Back

1958 Austin-Healey Sprite

  • 1958 Austin-Healey Sprite
  • Frontline 1380cc fast road engine
  • Lightweight Ashley bonnet
  • Extensive upgrades and history file

Supplied with in-depth notes, history and specification details – all painstakingly hand-written by its owner – this Austin-Healey Sprite offers a unique and exhilarating take on the original car’s ‘back to basics’ sports car formula.

The logbook records the first owner of chassis number AN5-3479 as being Christopher Cheek of Richmond, Surrey, and it was registered 802 SMG on 8 October 1958 – the first year of Sprite production. At that point, the car was yellow and fitted with the standard 948cc A-series engine, and after Mr Cheek it passed to Mervyn Mitchell in Winchcombe, Gloucestershire.

By the 1980s, the Sprite had been fitted with the 1275cc engine and four-speed gearbox from an MG Metro, as well as front disc brakes to replace the original drums. It had also been repainted red.

The car was purchased by the current custodian in July 2015, and was immediately entrusted to MG performance specialist Frontline Developments. The first job was to fit an Ashley bonnet – a popular period modification that replaced the distinctive ‘Frogeye’ front end with a lighter and more streamlined panel by Ashley Laminates.

A Honeybourne Mouldings hard-top was fitted, Avo telescopic dampers and an anti-roll bar were installed at the front, and the inlet and exhaust manifolds were replaced. But that was just the beginning…

In 2016, a Revotec fan was fitted, a Quaife limited-slip diff was specified with a 3.9:1 final-drive ratio, and stronger halfshafts were installed.

The following year, the engine was upgraded to Frontline’s 1380cc fast-road specification. An alloy cylinder head from Moss was fitted, the crankshaft was balanced and the flywheel lightened. The dynamo was replaced with an Accuspark Dynamator alternator and an alloy radiator was installed. Minilite alloy wheels were fitted and the front brake discs were increased from 8in to 9in. At the rear, 8in discs replaced the drum set-up.

The power output from the modified engine is quoted as being 90bhp at 6000rpm, and it drives through a Frontline five-speed gearbox. The full specification is documented in the history file, and over the subsequent two years the owner covered another 5000 exhilarating miles in the car, which is now being offered for sale by the Classic Motor Hub.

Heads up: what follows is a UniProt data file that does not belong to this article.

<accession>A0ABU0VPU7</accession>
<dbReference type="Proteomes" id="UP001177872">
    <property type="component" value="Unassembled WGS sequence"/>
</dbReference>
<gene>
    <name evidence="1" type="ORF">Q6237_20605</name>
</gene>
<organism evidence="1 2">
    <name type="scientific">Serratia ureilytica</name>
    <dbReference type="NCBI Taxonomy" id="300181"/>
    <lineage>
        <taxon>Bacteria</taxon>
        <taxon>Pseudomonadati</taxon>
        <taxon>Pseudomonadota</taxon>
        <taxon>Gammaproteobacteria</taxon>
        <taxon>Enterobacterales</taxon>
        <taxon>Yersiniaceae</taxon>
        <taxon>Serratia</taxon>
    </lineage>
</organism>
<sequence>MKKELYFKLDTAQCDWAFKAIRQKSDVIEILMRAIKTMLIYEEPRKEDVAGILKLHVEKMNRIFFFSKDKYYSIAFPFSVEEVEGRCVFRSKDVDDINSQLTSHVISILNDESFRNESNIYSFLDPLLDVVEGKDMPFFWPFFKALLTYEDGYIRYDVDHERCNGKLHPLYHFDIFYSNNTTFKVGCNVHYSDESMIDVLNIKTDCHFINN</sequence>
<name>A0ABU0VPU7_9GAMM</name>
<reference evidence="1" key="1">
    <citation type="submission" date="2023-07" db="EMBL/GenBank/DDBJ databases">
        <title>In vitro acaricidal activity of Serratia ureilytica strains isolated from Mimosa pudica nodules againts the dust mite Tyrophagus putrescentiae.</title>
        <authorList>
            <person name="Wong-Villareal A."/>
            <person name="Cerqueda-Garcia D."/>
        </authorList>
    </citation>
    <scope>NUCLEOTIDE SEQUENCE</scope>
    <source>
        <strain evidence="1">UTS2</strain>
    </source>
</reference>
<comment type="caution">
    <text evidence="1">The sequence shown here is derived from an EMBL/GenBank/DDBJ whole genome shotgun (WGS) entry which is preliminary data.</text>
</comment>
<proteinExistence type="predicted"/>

The Austin-Healey Sprite was already a fun little sports car in factory specification, but the well-chosen and beautifully engineered modifications on this example have turned it into a genuine ‘pocket rocket’ boasting chassis upgrades that will enable its new owner to exploit every last bit of its extra horsepower.

Model history

Launched in Monaco shortly after the Principality’s 1958 Grand Prix, the Austin-Healey Sprite was intended as a small, cheap sports car that would fit into BMC’s range beneath the larger MGA. It started a dynasty that would provide countless enthusiasts with affordable, fun motoring – a brief that it still fulfils more than 60 years later.

Under the stewardship of Geoffrey Healey – son of Donald – the original Sprite featured bodywork that was designed by Gerry Coker, and its distinctive headlamps soon led to it being given the ‘Frogeye’ nickname. Barrie Bilbie’s chassis design made use of unitary construction, and the engine was a twin-carburettor version of the 948cc A-series unit that was also found in the Austin A35 and Morris 1000.

Rack-and-pinion steering was used, the suspension was by coil springs and wishbones, and the live rear axle featured quarter-elliptic springs and lever-arm dampers.

In 1962, a redesigned Sprite was introduced that did away with the ‘Frogeye’ styling, and an MG Midget-badged variant made its debut. As well as the facelift, the engine was enlarged to 1098cc during the Mk2’s production run and front disc brakes fitted. Over the years, the engine capacity was increased to 1275cc, but production of the Austin Sprite came to an end in 1971. Its MG Midget sibling lived on until 1980.

Its fine handling and an engine that was ripe for modification meant that Sprite made a good competition car. Perhaps its most famous successes came at Sebring in Florida, with a class one-two-three in the 1959 12 Hours, which was followed by a class win and second overall (with Stirling Moss at the wheel) in the 1960 4 Hours.

Cart -